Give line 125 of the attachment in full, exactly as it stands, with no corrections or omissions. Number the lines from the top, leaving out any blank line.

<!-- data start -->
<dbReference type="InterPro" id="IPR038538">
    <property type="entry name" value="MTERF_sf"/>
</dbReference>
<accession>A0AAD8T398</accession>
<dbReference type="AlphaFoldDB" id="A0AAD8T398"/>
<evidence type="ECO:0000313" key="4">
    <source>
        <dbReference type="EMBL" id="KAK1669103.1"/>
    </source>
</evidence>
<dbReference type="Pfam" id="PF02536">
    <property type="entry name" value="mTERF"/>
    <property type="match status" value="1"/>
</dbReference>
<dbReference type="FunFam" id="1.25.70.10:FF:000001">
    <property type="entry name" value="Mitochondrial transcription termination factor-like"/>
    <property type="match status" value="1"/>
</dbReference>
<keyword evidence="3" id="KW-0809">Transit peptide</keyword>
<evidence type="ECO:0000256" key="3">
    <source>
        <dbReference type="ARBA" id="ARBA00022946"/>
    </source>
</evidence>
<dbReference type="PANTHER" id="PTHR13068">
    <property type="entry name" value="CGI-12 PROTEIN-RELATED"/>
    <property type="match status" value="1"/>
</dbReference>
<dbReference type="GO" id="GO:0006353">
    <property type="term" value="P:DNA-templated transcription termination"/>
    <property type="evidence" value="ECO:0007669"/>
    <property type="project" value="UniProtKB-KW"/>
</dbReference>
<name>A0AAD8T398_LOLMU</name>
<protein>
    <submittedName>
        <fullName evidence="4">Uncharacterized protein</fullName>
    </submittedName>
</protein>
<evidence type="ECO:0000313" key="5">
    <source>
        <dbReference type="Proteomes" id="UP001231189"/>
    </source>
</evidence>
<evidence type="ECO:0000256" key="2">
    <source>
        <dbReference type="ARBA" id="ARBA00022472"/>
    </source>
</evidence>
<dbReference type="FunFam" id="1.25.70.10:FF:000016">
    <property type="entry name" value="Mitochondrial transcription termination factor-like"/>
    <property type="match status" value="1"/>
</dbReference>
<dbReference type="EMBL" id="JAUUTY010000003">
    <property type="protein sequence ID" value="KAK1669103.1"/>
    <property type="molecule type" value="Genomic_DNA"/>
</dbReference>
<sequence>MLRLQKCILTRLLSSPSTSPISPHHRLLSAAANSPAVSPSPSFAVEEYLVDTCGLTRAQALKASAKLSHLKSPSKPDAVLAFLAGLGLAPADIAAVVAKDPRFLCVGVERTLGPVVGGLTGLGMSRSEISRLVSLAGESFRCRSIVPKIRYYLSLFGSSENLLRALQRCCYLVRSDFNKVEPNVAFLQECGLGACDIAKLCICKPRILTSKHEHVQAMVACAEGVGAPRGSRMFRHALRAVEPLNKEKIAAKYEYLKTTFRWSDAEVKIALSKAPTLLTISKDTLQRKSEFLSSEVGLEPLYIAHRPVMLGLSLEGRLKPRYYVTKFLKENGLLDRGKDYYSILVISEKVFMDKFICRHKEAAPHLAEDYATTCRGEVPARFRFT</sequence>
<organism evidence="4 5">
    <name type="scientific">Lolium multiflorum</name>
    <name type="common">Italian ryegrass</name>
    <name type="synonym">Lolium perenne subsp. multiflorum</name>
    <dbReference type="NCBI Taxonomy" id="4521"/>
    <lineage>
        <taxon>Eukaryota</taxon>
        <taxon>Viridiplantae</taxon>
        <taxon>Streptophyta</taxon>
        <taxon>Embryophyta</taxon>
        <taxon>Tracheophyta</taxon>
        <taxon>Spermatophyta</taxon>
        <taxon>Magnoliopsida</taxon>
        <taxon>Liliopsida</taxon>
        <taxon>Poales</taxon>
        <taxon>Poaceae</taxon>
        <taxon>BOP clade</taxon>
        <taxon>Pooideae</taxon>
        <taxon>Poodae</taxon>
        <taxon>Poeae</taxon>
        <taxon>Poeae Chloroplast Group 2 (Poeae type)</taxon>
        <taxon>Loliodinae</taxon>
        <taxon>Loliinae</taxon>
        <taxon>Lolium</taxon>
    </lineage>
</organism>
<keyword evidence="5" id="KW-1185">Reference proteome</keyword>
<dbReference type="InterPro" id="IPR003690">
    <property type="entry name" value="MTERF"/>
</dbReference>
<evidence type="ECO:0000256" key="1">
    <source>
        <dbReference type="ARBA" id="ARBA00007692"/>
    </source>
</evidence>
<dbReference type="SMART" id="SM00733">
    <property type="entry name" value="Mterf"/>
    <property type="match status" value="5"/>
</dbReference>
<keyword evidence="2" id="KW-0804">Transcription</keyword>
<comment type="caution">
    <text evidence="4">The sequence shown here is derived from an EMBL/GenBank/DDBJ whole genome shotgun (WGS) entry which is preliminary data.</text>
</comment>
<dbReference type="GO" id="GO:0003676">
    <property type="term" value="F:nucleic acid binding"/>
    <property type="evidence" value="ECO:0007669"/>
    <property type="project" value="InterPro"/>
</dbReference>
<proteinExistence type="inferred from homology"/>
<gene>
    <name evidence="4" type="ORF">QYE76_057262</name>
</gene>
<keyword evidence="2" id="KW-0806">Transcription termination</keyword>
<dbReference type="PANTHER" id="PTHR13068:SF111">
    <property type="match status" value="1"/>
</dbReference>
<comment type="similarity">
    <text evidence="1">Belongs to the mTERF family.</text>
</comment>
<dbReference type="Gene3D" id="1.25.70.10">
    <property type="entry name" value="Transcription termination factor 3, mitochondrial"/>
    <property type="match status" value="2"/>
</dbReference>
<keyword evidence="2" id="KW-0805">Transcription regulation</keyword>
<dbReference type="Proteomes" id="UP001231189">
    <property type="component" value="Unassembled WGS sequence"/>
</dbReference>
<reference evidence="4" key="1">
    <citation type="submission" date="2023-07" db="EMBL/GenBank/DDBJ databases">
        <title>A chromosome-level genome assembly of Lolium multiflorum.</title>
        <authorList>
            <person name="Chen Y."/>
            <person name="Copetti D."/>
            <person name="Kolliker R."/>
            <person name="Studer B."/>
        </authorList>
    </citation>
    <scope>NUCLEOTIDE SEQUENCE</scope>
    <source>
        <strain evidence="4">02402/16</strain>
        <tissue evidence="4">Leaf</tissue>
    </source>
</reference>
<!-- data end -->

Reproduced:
</dbReference>